Life in Fabletown is not like life in the Homelands. Fables are having to resort to take whatever jobs they can to get by, whether it be selling drugs, prostitution and if worse comes to worse, asking a favor from the mysterious loan-shark, The Croaked Man. Bigby’s usual work load sometimes consists of enforcing the law of glamours, until one night, Bigby is called to the sight of a murder at his very own doorstep. It doesn’t take long before the body count begins to rise. Someone is murdering Fables and it’s up to Bigby to sniff out just who is behind it.  Throughout his investigation, Bigby must try to gain favor with locals in hopes of gathering clues and information. A task that is easier said than done as most of Fabletown is all too familiar of Bigby’s past as the Big Bad Wolf and would must rather spit in his face than talk to him. Although reformed, Bigby finds it very difficult to keep his anger and frustration in check and at times, when pushed to his limit, his dark side will surface again.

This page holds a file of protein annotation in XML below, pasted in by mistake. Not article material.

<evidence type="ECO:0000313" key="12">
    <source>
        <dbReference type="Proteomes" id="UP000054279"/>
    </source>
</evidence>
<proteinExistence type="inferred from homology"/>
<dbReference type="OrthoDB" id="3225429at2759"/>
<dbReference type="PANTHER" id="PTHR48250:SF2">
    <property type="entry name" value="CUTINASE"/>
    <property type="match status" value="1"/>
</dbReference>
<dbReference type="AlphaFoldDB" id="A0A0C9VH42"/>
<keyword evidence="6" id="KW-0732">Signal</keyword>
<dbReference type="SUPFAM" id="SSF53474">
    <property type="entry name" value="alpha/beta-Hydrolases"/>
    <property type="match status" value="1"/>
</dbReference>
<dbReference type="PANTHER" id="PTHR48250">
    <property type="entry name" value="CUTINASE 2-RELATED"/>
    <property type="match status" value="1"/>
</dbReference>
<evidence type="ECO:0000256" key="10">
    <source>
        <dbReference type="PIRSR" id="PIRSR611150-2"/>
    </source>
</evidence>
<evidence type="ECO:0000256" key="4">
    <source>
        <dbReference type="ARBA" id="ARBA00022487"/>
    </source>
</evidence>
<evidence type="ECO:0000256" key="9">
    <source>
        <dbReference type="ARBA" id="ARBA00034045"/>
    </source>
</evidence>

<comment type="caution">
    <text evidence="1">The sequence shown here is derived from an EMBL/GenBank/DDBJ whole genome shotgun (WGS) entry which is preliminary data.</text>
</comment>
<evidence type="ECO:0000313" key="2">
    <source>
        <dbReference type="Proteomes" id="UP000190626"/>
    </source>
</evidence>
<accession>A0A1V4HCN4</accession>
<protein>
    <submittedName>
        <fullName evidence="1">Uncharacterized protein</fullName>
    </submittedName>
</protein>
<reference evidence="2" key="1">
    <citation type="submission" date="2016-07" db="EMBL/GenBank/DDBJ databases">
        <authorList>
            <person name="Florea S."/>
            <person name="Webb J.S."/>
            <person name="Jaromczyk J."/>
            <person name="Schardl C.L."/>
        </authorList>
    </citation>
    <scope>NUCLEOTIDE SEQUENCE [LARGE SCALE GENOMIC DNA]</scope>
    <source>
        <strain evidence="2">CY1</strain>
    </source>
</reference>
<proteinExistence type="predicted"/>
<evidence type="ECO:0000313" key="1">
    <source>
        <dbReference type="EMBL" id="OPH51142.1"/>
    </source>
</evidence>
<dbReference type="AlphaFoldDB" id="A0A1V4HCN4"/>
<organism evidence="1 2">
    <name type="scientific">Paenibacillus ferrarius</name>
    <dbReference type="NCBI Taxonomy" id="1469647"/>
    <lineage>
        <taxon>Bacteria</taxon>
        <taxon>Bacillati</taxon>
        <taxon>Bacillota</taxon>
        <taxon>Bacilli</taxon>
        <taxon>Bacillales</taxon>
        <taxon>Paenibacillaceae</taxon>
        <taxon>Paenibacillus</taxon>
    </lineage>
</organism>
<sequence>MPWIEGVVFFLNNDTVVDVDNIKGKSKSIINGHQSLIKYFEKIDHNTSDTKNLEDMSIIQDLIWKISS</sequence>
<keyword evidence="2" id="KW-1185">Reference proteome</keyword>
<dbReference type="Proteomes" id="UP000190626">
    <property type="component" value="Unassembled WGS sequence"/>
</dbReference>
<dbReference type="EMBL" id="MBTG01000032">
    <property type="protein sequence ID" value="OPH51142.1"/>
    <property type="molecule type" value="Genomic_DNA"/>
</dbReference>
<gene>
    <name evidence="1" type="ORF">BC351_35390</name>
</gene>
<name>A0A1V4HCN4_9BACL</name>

Teamed up with Snow White, someone who Bigby has harbored romantic feelings for since their escape from the Homelands, the two journey into the very heart of Fabletown, exposing themselves to the ugliness of poverty that has fallen on the locals, the bitterness the residents have towards the privileged, and eventually find that not every Fable is meant to have a happy ending. Ever.